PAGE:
Charles Durning, I salute you!
Anyway, it was after his discharge from the army that prompted Durning to go into a career in acting. He started off small, participating in various stage productions around the New York City area, but by 1973, Durning had landed his first major role in the 1973 motion picture “The Sting”. He played the part of Lt. Snyder, a corrupt police officer who hustles con artists and criminals. The role proved that Durning had the acting chops to take on a supporting role in the movies, but one could argue that while this role helped Durning get into the movie scene, it would be his next role that would keep him there.
And, that movie was the 1975 film, “Dog Day Afternoon”...the final topic for 2012.
That movie was released on September 21, 1975, and in addition to Durning, also starred Al Pacino, Chris Sarandon, John Cazale, and James Broderick. The movie was made on a budget of almost two million dollars. By the end of the screen run, it had made a profit of $48 million!
Oh, and one more added note on its popularity? It holds a 97% positive rating on Rotten Tomatoes. I’ve been on Rotten Tomatoes before, and for a film to score a 97, you know that it must be fantastic!
It seemed to garner a lot of buzz in the awards circuit as well. Did you know that “Dog Day Afternoon” was nominated for a grand total of seven Golden Globes (winning zero), and six Academy Awards (winning the one for Writing – Original Screenplay)?
Charles Durning himself won an NBR Award for his participation in the film!
Oh, and it also won the honour of having the eighty-sixth most memorable film quote in the AFI special “100 Years...100 Movie Quotes”. Have a look (but keep in mind that the scene is rated PG for strong language).
ATTICA! ATTICA! ATTICA! ATTICA!
(Oh...um...sorry. Got a wee bit caught up in the moment.)
Now let’s talk a little bit about the plot (and by little bit, I do mean little bit, as I don’t want to give away spoilers to movies here in this blog). Did you know that as bizarre of a plot that “Dog Day Afternoon” seems to have, the plot was based off of a real-life event?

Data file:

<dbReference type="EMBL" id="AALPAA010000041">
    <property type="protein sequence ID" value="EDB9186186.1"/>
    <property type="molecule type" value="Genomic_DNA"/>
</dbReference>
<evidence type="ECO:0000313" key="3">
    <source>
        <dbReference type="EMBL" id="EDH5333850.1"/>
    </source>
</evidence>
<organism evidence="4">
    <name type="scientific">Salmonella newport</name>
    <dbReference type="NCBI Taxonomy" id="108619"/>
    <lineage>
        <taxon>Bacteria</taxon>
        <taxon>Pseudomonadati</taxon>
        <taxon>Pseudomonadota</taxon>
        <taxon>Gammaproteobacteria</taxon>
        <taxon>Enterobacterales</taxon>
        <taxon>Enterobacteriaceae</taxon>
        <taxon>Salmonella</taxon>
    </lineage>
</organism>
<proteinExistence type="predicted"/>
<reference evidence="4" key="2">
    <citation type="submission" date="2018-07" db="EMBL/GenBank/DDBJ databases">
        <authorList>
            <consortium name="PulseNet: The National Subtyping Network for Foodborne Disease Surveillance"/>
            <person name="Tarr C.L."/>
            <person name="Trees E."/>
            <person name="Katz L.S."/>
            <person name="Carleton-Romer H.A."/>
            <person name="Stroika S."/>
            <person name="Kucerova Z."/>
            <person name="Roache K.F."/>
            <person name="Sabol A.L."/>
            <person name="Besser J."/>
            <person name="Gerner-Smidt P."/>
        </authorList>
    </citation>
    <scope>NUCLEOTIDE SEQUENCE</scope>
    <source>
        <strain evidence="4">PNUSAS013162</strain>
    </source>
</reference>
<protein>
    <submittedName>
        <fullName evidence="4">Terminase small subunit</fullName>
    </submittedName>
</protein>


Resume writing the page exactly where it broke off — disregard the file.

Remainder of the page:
Going back in time a bit to the summer of 1972, the film was based on a bank robbery that took place on August 22 of that year. Masterminded by John Wojtowicz and his partners Sal Naturille and Robert Westenberg held up a branch of the Chase Manhattan Bank in Brooklyn, New York.
(You might have guessed from the above clip of Al Pacino standing in front of a bank cursing and shouting like a madman armed with a gun that robbery may very well have been the motive.)
What makes the story interesting is the motivation behind the standoff at the bank.
I suppose that it’s okay to talk about it without spoiling the plot too much, because according to Wojtowicz, the film is only 30% accurate.
Wojtowicz needed the money to pay for a surgery for his romantic partner, Ernest Aron. That surgery was to be a gender reassignment surgery so that Ernest Aron could become Elizabeth Debbie Eden. As if the surgery itself wasn’t controversial enough given the time period, but in addition, the surgery was worth a lot of money to perform...more than Wojtowicz had.
Hence the planning of the Chase Manhattan bank heist, which set the stage for the main plot of “Dog Day Afternoon”, which only ended up getting made after Wojtowicz sold the rights to the story for $7,500, plus 1% of all the film’s profits, ensuring that he could have the money needed to give Aron his gender reassignment surgery.
Obviously, most of the names were changed in “Dog Day Afternoon”, but here’s how the movie story went. Sonny (Pacino, who was supposed to represent Wojtowicz), his friend Sal (John Cazale), and a second accomplice approach the fictional “First Brooklyn Savings Bank” to put the robbery plan into motion, but almost immediately the plan hits a snag when the accomplice flees the scene before the robbery takes place after being spooked by a police car (the same thing happened with Westenberg, who fled the scene as well in the real-life version).